Conceiving that it is almost certain that a definitive Treaty of Peace is concluded I am bound to request the attention of Congress towards reducing their expenses. It is unnecessary to repeat that our resources for absorbing the anticipations depend on the produce of Taxation. There is no hope of fulfilling the public engagements but by a strict economy, for there is no evidence of that energy among the States which the Act of Congress of the Second of May framed to inspire. Let me therefore repeat my request that the public expences be greatly reduced. The number of Men which it may be necessary to keep in the Field I cannot presume to name, as it is a military question, but it would best consist with the present State of my department to disband the whole. Your Excellency will easily conceive the situation to which I am driven, when I am compelled to withhold assent to a moderate demand of the Secretary at War for building magazines to preserve the public Stores. It is certainly of importance that arsenals should be erected in such proper places as to provide for the public defence. But the reasons against advancing money are incontrovertible. Congress know the extent of my
I know Sir, that many of the Stores may be wasted and destroyed from the want of magazines and that if they are sold it will be to a considerable loss. But such loss must be added to the mass of injuries America has already sustained by not complying with the requisitions of Congress. It is a loss which in its consequences must fall upon the States themselves who are the immediate authors of it; but if the engagements already taken are violated by applying money to other purposes, then the Honor of Congress will be sacrificed together with the property of those who relied on it.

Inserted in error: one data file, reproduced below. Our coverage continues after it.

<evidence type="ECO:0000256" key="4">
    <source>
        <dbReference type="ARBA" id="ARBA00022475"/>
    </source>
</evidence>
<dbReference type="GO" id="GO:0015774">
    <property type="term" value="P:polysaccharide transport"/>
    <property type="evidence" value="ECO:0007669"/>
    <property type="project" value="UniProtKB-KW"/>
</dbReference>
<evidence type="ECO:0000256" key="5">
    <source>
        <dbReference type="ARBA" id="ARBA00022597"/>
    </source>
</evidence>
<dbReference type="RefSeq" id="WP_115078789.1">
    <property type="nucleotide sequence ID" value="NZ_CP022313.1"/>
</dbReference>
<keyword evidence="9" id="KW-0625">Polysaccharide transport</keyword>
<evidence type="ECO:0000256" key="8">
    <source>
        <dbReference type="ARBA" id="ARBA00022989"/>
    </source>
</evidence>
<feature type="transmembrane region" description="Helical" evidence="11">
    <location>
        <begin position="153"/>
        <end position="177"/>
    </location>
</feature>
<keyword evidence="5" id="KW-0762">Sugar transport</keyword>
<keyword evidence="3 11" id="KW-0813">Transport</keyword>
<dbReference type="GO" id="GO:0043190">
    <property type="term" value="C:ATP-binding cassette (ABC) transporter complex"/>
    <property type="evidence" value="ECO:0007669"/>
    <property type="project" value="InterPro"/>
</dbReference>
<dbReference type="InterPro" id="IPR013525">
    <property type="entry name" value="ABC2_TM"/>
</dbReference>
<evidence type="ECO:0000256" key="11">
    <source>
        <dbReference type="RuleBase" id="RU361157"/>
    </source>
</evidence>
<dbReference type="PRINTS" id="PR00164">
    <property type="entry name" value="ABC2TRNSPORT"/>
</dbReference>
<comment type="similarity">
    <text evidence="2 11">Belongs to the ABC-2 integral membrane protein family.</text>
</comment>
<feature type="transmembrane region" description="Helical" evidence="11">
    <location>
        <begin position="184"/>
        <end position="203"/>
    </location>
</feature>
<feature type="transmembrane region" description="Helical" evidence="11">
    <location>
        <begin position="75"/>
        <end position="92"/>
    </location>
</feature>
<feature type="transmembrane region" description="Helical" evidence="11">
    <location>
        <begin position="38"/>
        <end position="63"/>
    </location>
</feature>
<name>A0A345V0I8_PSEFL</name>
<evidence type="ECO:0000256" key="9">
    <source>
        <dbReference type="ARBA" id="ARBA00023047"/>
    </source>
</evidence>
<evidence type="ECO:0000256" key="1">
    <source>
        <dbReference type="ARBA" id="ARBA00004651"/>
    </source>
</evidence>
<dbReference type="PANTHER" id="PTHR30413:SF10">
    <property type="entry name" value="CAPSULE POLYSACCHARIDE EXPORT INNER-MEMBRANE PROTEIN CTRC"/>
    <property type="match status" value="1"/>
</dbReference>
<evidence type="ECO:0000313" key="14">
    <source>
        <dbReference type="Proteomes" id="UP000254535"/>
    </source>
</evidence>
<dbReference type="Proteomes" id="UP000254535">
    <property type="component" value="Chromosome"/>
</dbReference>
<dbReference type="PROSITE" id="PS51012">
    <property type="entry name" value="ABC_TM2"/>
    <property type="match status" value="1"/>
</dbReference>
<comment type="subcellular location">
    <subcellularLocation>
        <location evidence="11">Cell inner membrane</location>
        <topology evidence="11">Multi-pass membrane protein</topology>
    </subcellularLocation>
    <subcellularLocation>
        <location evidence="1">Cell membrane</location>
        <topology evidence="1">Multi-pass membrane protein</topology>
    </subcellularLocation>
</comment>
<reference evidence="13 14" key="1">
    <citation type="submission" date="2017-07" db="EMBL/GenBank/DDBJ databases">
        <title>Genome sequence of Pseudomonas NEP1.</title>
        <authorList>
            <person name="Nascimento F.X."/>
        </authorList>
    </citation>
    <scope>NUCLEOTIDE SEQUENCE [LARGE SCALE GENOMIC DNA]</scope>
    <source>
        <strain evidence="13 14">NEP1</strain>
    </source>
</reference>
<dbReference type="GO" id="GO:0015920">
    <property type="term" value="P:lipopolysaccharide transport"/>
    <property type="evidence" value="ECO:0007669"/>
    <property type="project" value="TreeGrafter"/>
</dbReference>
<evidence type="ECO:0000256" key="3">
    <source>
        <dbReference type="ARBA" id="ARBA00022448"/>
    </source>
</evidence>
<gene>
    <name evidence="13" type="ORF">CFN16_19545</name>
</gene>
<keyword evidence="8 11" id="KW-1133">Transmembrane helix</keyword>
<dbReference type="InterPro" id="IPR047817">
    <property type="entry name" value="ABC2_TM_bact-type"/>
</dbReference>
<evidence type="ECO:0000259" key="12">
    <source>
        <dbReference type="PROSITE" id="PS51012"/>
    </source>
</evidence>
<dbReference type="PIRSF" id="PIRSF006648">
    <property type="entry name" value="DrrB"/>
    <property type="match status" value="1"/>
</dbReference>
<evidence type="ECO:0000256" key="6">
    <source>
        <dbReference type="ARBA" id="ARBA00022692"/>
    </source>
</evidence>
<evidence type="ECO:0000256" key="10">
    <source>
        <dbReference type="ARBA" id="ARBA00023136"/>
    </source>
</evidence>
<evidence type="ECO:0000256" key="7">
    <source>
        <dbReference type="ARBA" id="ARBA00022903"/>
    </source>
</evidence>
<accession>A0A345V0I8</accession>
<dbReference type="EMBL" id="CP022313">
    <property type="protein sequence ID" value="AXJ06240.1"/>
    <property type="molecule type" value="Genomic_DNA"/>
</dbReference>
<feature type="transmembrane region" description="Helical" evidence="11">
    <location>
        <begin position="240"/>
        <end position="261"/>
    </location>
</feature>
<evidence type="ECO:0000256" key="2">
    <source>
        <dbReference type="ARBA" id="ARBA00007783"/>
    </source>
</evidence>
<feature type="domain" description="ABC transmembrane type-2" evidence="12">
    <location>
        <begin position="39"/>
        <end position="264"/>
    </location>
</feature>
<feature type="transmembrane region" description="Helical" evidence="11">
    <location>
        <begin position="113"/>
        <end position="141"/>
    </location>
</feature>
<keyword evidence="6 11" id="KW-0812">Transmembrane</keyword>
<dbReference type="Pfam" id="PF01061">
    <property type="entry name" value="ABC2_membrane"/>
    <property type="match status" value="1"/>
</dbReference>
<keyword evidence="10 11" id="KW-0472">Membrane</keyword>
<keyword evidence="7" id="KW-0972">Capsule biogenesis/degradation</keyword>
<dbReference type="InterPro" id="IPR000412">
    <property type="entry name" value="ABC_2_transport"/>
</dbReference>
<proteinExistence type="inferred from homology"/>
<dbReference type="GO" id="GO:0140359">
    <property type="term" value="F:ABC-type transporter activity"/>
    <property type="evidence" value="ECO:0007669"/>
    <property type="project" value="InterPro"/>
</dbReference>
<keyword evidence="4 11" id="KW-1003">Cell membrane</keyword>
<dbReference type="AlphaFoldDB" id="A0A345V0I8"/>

I should not Sir, have dwelt so long on this small circumstance if it did not serve to impress the true object of my letter a reduction of National Expense.
And here let me notice what has often been mentioned the expence of the Civil List. If in this general term of Civil List are comprehended the public Servants abroad I freely acknowledge my opinion that it might be curtailed. But the foreign affairs not being within my line, this sentiment is expressed with all possible deference.
Our domestic civil list consists of two parts. First that which is engaged in settling and adjusting old accounts, and secondly that which is employed in present objects. The first is rendered necessary by the confusions which arose before regular systems were established: but it is of a temporary nature and can never again take place unless our affairs are suffered to relapse into that irregularity from which they are beginning to emerge. The second consists of as few as were ever appointed to perform the business of a nation. For what relates to the expence of both I must observe that those who labor for the public are at least to be subsisted, and the proof that their salaries do not amount to more than a decent subsistence, is the difficulty with which men qualified to fill the several Offices can be prevailed on to accept them. Shortly after my appointment a special order was passed to defray the expences of the Civil List, but should Congress think proper to repeal that order I will suspend